Germany: Limited tax liability for foreign companies through exploitation of rights listed in German public register
Germany: Limited tax liability for foreign companies
Companies domiciled abroad may generate domestic income in Germany through the granting of rights and thereby be subject to non-resident tax liability if there is a domestic nexus to Germany. Apart from establishing a domestic nexus through exploitation of the rights in Germany—for example by using them in a German permanent establishment—the tax liability also applies to rights that are listed in a domestic public register. The question is whether this also applies when the rights are granted and used exclusively abroad.
The German Federal Ministry of Finance (BMF) in February 2021 issued guidance to simplify the application of tax if certain conditions are satisfied.
The BMF in November 2020 guidance confirmed a tax liability in situations when the right is solely entered into a domestic public register.
The ministerial draft of an Act to Modernise the Relief from Withholding Tax and the Certification of Capital Gains Tax of 20 November 2020 provided for the repeal of non-resident tax liability for granting of rights based on the mere entry in a domestic register. This legislative change was not, however, adopted in the government bill of 20 January 2021.
The BMF in the guidance of 11 February 2021 issued a simplification rule for certain cases and for a limited period. If the conditions of the simplification rule are met, a tax must not be withheld. The simplification rule covers cases which are subject to non-resident tax liability and withholding tax solely on the basis of entry in a domestic register and for which, on account of an income tax treaty, no German tax liability ultimately arises. No other domestic nexus (use of the rights in a domestic permanent establishment) may exist.
The rule applies for considerations already received by the licensor (creditor) or still to be received up to and including 30 September 2021. In these instances, the withholding of tax, remittance of tax, and reporting of tax to the German Federal Central Tax Office (BZSt) may be waived if certain requirements regarding the payment debtor and creditor are satisfied. For example, the payment debtor may not be resident (residence or habitual abode or place of management) in Germany at the time the receipt consideration is received.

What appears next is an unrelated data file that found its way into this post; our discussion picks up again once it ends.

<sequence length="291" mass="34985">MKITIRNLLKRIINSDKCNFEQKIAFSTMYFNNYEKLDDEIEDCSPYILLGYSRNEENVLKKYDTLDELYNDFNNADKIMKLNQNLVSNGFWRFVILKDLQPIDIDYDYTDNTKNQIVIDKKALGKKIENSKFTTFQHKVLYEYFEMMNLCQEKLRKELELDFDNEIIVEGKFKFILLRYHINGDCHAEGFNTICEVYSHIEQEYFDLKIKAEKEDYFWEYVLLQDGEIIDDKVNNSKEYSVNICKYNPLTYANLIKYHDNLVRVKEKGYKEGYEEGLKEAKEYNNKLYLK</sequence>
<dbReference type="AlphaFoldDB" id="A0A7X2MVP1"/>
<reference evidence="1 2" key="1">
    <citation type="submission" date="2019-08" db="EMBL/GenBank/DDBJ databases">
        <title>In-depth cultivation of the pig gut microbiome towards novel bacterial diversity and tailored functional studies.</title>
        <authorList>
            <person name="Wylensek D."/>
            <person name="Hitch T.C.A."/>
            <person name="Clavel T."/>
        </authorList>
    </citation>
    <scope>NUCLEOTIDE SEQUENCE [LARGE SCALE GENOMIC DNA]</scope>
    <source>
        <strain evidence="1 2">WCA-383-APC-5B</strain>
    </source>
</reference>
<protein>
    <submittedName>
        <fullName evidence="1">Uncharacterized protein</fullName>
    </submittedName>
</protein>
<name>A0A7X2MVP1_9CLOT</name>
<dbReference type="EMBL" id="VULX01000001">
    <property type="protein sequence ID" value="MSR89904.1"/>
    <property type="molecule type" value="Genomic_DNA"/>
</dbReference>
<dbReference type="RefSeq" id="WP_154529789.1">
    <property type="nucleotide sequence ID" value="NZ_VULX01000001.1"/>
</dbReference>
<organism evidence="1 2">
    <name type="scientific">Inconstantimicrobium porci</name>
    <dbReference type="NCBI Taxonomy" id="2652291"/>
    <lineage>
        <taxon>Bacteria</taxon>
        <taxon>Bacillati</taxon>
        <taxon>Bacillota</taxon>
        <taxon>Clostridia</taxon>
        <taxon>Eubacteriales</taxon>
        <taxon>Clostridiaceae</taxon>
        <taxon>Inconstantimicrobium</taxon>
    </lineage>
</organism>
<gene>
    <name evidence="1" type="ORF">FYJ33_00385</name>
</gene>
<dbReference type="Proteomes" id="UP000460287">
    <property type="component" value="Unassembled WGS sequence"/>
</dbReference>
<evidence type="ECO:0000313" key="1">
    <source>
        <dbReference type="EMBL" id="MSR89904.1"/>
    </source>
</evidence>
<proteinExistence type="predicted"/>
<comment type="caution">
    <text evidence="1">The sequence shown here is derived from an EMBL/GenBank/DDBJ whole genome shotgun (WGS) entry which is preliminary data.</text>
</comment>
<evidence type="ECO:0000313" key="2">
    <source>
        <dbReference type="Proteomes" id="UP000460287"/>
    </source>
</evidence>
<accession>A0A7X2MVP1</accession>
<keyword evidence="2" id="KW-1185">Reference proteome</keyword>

The basis of assessment for the withholding tax is generally the respective gross consideration for the granting of the right registered in Germany. If necessary, the consideration paid is to be apportioned appropriately.
The sale of rights entered in a public register in Germany also fulfils the condition of non-resident tax liability. For these sales transactions—which are not subject to withholding tax—tax returns must be submitted by the non-resident taxpayer (licensor). There need be no electronic submission until 30 September 2021, unless the tax authority explicitly requests it. If an income tax treaty accords the sole right to taxation for these capital gains to the country of residence, a “nil” tax return can be submitted.
The possibility of a future legal amendment is still given. According to reports, the number of cases affected (both for tax treaty and non-tax treaty countries) and the total amount of the tax incurred must first be evaluated by the BMF. Any amendments are expected to be decided by the new German federal government only after the parliamentary election in September 2021.
Read a March 2021 report [PDF 353 KB] prepared by the KPMG member firm in Germany
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